We further studied the fungi at the genus level. Fifteen major genera (abundance ≥ 0.01) were found, among which Aspergillus was significantly increased in the UC patients compared with that in the HS (Figure 4). Aspergillus is an ubiquitous fungus that is abundant throughout the gastrointestinal tract and has been shown to produce the carcinogenic mycotoxins aflatoxin, and ochratoxin [19]. Numerous species of Aspergillus have been reported in the gastro-intestinal tract of humans, these are known to cause opportunistic infections in immunocompromised UC patients [20, 21]. Moreover, invasive gastrointestinal Aspergillosis has been reported to cause abdominal pain and gastrointestinal bleeding [20]. Thus, we consider that the increase in Aspergillus could play an important role in gut inflammation in UC patients. In addition, although the proportion of Candida albicans was reported to be higher in fecal samples of UC patients compared with that in healthy controls in previous studies [14], this genus was not significantly over-represented in the mucosal samples (but exhibited an increased trend) in this study (Figure 5). The lack of significance may be attributed to the limitations arising from the small sample size. Finally, the fungal composition did not show significant differences between the groups at the species level (Supplementary Figure 2).

Previous studies have documented that the intestinal fungi can be recognized by the membrane-bound receptors (e.g., lectin receptors, Toll-like receptors, scavenger receptor family members etc.) of many immunocytes [22]. These receptors further trigger the phagocytosis, respiratory burst, and intracellular signaling pathways, causing the release of multiple pro-inflammatory cytokines following activation by the intestinal fungi [22, 23]. Several pro-inflammatory cytokines (IL-Iβ, TNF-α, INF-γ, IL-6, IL-17A, and IL-23) [24] are up-regulated in the gut of UC patients and were considered to be significantly associated with the severity of UC (Figure 6). Thus, we further investigated the association between intestinal fungi and mucosal pro-inflammatory cytokines, as well as the clinical Baron and Mayo scores.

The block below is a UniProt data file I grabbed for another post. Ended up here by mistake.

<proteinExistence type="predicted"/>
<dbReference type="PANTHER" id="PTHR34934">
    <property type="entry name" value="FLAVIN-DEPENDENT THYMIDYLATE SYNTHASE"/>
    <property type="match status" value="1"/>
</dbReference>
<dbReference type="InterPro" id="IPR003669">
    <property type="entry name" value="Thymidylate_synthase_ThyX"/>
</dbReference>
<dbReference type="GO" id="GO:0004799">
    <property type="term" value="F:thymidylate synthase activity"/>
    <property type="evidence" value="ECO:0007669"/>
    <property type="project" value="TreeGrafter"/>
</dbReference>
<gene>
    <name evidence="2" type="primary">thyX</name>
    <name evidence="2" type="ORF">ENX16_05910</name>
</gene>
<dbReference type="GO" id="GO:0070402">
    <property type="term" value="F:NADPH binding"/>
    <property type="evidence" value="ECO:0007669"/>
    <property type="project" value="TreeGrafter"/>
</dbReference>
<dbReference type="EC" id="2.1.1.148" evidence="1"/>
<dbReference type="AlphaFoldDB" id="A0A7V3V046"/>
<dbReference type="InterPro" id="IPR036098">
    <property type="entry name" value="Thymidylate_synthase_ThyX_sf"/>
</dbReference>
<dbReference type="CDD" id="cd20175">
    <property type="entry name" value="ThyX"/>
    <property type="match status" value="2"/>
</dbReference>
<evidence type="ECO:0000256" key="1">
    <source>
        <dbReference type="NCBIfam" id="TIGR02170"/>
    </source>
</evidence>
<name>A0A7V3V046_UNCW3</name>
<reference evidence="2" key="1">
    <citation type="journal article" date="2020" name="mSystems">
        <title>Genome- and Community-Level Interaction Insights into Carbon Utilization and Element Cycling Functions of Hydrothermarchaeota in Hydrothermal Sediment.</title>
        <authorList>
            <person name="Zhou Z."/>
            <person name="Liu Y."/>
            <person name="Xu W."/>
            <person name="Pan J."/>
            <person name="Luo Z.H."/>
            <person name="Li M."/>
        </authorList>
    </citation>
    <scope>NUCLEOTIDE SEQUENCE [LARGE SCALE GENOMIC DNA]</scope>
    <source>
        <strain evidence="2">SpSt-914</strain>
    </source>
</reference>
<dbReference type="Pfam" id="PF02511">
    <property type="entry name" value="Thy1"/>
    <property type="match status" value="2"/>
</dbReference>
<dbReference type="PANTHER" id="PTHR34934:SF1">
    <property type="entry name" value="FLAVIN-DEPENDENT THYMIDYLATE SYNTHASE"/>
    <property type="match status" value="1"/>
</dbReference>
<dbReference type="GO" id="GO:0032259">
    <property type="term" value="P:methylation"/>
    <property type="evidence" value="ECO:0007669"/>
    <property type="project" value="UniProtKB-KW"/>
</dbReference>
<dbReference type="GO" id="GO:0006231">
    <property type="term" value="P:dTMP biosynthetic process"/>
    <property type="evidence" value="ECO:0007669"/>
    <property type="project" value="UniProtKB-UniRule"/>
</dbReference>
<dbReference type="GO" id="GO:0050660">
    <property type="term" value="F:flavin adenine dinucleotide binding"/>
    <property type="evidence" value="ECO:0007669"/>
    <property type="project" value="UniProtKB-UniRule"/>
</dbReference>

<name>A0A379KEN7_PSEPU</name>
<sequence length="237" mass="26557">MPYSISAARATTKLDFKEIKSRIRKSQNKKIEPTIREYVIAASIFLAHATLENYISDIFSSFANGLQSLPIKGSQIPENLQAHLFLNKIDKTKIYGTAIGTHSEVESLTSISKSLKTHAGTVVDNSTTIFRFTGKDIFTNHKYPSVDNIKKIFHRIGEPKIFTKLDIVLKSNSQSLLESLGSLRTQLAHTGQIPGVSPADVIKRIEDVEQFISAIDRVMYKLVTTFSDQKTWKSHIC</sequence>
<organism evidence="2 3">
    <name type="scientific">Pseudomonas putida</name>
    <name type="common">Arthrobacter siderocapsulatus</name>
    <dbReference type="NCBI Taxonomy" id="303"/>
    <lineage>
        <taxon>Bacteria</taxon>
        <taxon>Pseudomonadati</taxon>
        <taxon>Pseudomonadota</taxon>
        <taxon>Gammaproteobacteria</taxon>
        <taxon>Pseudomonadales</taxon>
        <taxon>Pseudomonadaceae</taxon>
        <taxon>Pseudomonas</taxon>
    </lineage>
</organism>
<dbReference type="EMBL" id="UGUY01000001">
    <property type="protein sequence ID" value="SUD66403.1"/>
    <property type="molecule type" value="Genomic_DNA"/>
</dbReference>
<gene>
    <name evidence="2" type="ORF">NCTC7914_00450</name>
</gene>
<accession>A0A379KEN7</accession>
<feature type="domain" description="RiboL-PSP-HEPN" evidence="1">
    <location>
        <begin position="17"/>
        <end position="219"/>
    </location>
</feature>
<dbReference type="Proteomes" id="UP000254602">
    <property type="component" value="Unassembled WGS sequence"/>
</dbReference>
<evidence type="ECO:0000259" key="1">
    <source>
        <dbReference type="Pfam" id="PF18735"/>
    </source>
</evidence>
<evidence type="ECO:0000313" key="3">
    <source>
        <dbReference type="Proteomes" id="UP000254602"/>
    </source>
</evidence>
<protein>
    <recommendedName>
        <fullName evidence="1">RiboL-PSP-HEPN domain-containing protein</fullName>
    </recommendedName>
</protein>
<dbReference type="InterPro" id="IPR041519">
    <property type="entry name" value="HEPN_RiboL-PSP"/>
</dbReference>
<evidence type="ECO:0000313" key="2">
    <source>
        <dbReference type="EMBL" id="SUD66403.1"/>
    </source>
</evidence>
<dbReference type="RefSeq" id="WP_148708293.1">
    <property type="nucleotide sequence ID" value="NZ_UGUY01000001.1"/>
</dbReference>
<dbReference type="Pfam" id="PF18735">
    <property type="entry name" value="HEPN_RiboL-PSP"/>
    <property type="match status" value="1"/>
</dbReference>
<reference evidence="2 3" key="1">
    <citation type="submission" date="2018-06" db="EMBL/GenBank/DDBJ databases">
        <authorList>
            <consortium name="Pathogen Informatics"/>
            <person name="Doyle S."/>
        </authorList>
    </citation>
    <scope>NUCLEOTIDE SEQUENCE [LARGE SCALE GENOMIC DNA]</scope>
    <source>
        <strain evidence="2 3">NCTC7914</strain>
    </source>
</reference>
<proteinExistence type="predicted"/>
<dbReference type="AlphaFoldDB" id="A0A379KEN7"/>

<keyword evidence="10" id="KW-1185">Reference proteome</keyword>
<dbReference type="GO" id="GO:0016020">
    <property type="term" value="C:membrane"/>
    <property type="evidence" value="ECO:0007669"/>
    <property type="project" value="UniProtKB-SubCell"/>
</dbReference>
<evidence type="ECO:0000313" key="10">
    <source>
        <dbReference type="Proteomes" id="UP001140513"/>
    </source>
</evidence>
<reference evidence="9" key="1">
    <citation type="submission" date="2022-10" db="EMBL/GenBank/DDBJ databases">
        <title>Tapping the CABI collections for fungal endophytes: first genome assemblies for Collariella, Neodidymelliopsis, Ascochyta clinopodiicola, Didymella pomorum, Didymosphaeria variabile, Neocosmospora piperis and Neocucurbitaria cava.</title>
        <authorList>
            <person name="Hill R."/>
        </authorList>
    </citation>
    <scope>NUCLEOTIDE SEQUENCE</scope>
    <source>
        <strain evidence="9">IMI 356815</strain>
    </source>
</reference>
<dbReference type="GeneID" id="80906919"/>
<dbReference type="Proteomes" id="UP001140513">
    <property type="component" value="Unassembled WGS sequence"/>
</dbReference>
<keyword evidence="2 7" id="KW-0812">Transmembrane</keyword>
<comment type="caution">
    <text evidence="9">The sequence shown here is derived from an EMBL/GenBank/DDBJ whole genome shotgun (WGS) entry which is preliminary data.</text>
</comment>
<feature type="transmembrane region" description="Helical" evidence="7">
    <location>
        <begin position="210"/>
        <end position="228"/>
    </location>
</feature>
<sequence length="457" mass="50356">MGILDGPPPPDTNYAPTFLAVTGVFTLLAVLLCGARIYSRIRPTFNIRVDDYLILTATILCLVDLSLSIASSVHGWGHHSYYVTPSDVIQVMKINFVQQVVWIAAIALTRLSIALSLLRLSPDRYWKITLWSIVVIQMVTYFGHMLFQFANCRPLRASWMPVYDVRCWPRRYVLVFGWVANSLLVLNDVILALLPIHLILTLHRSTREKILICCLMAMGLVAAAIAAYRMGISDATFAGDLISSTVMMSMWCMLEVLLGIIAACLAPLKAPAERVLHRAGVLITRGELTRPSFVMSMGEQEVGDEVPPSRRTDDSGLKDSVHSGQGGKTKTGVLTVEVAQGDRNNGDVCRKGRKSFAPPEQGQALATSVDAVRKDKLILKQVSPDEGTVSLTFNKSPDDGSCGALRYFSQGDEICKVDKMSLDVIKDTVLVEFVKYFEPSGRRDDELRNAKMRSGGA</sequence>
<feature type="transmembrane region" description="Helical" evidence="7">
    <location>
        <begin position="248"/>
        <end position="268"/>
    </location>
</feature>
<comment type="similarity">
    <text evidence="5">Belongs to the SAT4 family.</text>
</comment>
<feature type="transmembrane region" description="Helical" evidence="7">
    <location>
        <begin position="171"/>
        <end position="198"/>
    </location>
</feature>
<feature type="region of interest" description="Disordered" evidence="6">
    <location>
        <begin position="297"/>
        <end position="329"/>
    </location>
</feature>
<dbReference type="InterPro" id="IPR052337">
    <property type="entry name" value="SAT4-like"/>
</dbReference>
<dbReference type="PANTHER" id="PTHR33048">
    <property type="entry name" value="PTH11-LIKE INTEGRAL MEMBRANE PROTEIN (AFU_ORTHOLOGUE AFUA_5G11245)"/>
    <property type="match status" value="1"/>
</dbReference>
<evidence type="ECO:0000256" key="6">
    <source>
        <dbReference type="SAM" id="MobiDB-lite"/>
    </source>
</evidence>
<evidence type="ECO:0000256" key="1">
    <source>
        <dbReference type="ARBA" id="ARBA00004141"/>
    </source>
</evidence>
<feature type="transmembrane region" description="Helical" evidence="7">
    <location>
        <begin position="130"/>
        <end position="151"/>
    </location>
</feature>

The fungal composition is not significantly correlated with the intestinal inflammation at the phylum level. When the fungi are studied at the genus and species levels, we found that the genera Wickerhamomyces (mainly Wickerhamomyces anomalus) and Penicillium were positively associated with the expression of TNF-α and IL-17A, respectively (Figure 7). Two genera (Nigrospora [mainly Nigrospora sp CASMB_SEF 29] and Sterigmatomyces) were positively associated with the clinical Baron index and/or Mayo score (Figure 7). However, Sporobolomyces was negatively correlated with the expression of IL-6 and the Trametes was negatively correlated with the intestinal IL-1β level and clinical Baron score (Figure 7).